Daily Pennsylvanian: How would you describe your time on the Penn coaching staff and how that helped you develop as a coach?
Jason Polykoff: It’s hard to say in a few lines all the things that I think I learned from coach Allen and the rest of the coaching staff. As far as tangible items, I could go on and on, but at the end of the day, it was just an invaluable experience to get to coach at a Division-I school in my home town and an Ivy League school with such history. It’s an experience that I would never have passed up in a million years. Even though we didn’t see a ton of success on the scoreboard — because I get that question a lot, would you still have done it? I was fortunate enough to have some success in [the] high school [level]. I say every time in a heartbeat. I would not have passed up that experience for anything.
DP: What was the reasoning behind your move to Earlham?
JP: It was a couple reasons. One, you can only remain an unpaid volunteer assistant for so long. That was part of it, but not at all the biggest reason. I played Division-III basketball and I have a strong connection with the Division-III philosophy. I wouldn’t say it was the ultimate goal when I came to Penn, but it developed into a goal of mine to become a Division-III head coach. Of course, I wanted to run my own program again like I had in high school and this opportunity came about and it presented itself. I applied for it and I got it so I was really excited.
DP: Did any of the events surrounding the team around the time of your departure involving Tony Bagtas, Julian Harrell and Henry Brooks have anything to do with your decision?
JP: No, that was separate.
DP: What was the reaction from the rest of the coaching staff when you told them you were moving on?
JP: They were thrilled for me. I told them a little bit after the season ended that I was interested in becoming a Division-III head coach and they fully supported me in my decision. Coach Allen made a phone call for me to Earlham and said some great things that I can only assume helped my position to get the job. They’re still helpful, still recommending players to me and making connections for me. They were great. Again, it was a win-win because it gave Mike [Lintulahti] an opportunity to step into a role with a little bit more responsibility and a role that we think he’s going to be great in.
DP: What was it like working with Jerome Allen as part of that new staff of assistants he brought in?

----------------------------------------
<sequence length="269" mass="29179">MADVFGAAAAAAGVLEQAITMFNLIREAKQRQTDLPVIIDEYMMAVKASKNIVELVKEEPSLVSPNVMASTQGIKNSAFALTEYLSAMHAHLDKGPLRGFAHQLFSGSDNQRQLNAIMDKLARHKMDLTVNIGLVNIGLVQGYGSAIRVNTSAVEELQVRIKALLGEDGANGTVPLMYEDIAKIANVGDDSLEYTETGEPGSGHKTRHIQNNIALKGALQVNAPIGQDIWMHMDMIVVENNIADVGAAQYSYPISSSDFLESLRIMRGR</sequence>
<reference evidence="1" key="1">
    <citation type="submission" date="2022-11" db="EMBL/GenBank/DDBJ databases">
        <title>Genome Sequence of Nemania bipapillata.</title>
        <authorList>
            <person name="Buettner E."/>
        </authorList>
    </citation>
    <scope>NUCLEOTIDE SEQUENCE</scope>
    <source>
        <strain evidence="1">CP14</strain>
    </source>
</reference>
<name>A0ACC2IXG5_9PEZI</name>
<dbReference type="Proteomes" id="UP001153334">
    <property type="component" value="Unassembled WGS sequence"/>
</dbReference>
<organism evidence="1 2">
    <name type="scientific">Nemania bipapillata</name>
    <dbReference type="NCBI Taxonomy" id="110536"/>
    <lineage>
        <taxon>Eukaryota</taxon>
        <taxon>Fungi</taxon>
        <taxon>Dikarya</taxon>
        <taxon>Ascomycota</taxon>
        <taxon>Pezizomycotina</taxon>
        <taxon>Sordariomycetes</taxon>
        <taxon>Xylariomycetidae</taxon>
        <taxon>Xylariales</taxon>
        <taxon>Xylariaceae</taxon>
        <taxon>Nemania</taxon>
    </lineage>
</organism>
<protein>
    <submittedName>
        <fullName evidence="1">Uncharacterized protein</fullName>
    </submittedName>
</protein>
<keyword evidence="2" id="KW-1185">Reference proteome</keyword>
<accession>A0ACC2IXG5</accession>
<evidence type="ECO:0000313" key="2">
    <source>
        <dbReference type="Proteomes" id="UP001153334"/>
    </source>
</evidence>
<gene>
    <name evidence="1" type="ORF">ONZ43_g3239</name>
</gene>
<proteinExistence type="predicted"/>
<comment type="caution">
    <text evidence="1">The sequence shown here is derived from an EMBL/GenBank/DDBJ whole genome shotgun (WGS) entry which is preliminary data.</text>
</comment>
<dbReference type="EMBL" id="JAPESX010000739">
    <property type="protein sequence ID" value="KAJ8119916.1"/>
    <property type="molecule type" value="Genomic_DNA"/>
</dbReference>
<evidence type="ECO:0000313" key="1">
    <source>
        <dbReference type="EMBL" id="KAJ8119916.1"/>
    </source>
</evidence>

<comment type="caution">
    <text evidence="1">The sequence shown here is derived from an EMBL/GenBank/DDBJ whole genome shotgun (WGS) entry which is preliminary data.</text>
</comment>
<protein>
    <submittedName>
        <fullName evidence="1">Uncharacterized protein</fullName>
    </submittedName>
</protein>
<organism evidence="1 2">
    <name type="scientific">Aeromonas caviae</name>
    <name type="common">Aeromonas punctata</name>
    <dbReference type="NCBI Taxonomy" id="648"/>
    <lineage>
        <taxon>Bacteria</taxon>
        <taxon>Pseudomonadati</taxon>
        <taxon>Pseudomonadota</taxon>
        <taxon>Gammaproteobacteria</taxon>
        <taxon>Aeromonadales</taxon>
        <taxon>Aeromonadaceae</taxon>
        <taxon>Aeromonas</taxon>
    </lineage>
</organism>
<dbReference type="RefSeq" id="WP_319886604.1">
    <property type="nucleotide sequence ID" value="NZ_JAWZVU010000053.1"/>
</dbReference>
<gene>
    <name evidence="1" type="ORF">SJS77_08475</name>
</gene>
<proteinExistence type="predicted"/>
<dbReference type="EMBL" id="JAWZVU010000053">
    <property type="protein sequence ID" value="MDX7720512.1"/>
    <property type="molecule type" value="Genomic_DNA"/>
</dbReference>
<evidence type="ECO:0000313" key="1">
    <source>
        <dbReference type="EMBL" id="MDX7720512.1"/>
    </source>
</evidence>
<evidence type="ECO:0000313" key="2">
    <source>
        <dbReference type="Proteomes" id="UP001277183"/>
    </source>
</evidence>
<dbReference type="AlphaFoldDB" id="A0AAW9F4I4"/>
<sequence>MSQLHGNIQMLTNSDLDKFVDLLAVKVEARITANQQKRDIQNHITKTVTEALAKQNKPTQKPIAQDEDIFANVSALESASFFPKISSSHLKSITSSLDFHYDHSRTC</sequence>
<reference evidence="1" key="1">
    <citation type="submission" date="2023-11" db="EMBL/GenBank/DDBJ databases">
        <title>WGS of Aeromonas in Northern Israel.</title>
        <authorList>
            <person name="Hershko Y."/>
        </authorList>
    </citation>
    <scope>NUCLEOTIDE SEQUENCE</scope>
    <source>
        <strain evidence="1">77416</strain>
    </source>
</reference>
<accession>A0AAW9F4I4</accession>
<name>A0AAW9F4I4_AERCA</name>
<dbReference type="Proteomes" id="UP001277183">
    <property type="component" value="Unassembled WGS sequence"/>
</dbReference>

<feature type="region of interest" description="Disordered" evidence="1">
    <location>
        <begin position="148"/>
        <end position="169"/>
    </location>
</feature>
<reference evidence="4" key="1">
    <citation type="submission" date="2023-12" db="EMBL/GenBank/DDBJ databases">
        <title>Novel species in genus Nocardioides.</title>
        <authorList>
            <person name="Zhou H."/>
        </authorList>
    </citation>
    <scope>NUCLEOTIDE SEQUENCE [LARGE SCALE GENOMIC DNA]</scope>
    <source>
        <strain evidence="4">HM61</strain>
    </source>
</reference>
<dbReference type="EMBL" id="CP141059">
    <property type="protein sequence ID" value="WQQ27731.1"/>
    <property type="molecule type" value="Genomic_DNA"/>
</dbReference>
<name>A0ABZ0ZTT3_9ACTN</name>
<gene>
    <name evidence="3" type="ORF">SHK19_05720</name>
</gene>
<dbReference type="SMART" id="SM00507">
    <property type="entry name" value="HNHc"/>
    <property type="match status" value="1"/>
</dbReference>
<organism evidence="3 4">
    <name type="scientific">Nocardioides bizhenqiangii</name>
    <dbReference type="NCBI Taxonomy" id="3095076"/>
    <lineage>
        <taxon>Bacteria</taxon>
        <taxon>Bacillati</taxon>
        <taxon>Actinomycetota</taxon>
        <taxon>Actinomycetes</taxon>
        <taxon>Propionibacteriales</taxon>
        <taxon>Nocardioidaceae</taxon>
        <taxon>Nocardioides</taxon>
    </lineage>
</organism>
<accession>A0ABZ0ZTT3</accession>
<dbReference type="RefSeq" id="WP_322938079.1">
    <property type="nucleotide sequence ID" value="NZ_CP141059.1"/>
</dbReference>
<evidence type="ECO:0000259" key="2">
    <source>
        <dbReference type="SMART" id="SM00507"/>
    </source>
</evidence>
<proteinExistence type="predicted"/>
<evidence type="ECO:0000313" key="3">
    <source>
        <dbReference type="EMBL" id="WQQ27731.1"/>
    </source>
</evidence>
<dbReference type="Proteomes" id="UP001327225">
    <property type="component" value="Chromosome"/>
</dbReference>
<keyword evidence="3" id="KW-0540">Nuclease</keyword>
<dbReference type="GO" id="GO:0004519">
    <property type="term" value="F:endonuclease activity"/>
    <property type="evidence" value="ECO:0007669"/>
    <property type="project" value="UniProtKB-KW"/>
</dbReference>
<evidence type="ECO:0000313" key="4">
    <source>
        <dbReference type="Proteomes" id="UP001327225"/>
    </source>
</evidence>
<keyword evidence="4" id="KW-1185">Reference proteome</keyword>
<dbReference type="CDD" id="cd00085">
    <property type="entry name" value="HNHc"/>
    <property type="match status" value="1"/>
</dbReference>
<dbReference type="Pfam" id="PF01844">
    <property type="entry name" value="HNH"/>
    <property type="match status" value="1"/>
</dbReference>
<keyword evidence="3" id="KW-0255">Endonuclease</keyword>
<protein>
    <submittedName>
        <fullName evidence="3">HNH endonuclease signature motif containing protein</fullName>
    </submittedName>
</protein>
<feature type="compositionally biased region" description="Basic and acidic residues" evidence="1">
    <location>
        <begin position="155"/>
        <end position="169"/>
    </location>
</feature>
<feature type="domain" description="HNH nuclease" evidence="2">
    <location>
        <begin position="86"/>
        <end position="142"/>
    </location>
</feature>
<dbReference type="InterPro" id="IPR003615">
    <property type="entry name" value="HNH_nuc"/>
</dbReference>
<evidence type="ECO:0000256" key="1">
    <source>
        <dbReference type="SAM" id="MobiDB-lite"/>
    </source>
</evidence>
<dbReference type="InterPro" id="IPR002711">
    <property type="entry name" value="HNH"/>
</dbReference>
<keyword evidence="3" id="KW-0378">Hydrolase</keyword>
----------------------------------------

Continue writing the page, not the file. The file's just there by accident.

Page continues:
JP: It was fantastic. I knew coach Allen before because I coached his son and taught his daughter at Friends’ Central. So I knew him in more of a non-professional setting, so getting an opportunity to coach – as he would say with him, not for him -with him was great. From an Xs and Os stand-point, I learned more than I think I had in the previous six years coaching high school basketball in the two years I was there. He’s a really good person and he really just wants what’s best for the guys at the end of the day. I learned a whole lot.
DP: What’s your relationship like with Coach Pera and Coach Bowman since you went through that same experience together?
JP: I still talk to them every week, if not every other week. Coach Pera keep in contact and see how things are going down in Houston with him at Rice. Coach Bowman and I; he’s still sending me players that might not be good enough for Penn, but might be good enough for Earlham. Checking in on me and all that. I still maintain a really good relationship with those guys.
DP: As we both know, Penn has struggled a lot in the past few years. What do you think about the direction of the Penn program moving forward?
JP: I’ll be honest with you, the one thing that... While I’m really excited about Earlham and taking over the program here, the one thing that I knew I was going to miss and that I know I’m going to regret is the season that they’re about to have. Everything is just falling into place. I think the players that are coming back combined with the players who are coming in is the exact fit and the exact kind of culture that they’re trying to create. These are the guys for it. I really do think they’re going to surprise a lot of people. There’s some people, coming into this season, with a negative outlook or two on Penn basketball because it’s been down the past few years. I really do think this is going to be a great group of guys who are moving in the right direction. I’m going to be upset when I wasn’t there for the ride when they’re on their way to an Ivy League championship. I’m going to be upset that I missed it, but I’m going to be cheering for them every day.
DP: Since you’re now moving away from coaching in the Ivies, what do you think of the balance of power the past few seasons? What do you think Harvard has done the past few years to take that next step forward?
JP: It’s the ebbs and flows of the Ivy League. At one point it was Cornell, for the longest point it was Penn and Princeton. It’s just what’s the flavor of the week, I guess you could say. Right now it’s Harvard, but in my eyes it’s only a matter of time before it’s someone else, and I think it’s going to be Penn. I’m a little biased, but I think it’s going to be Penn. Credit to them and obviously to coach Amaker for what they’ve been able to accomplish, but I truly believe that every program has their time and this has been Harvard’s time.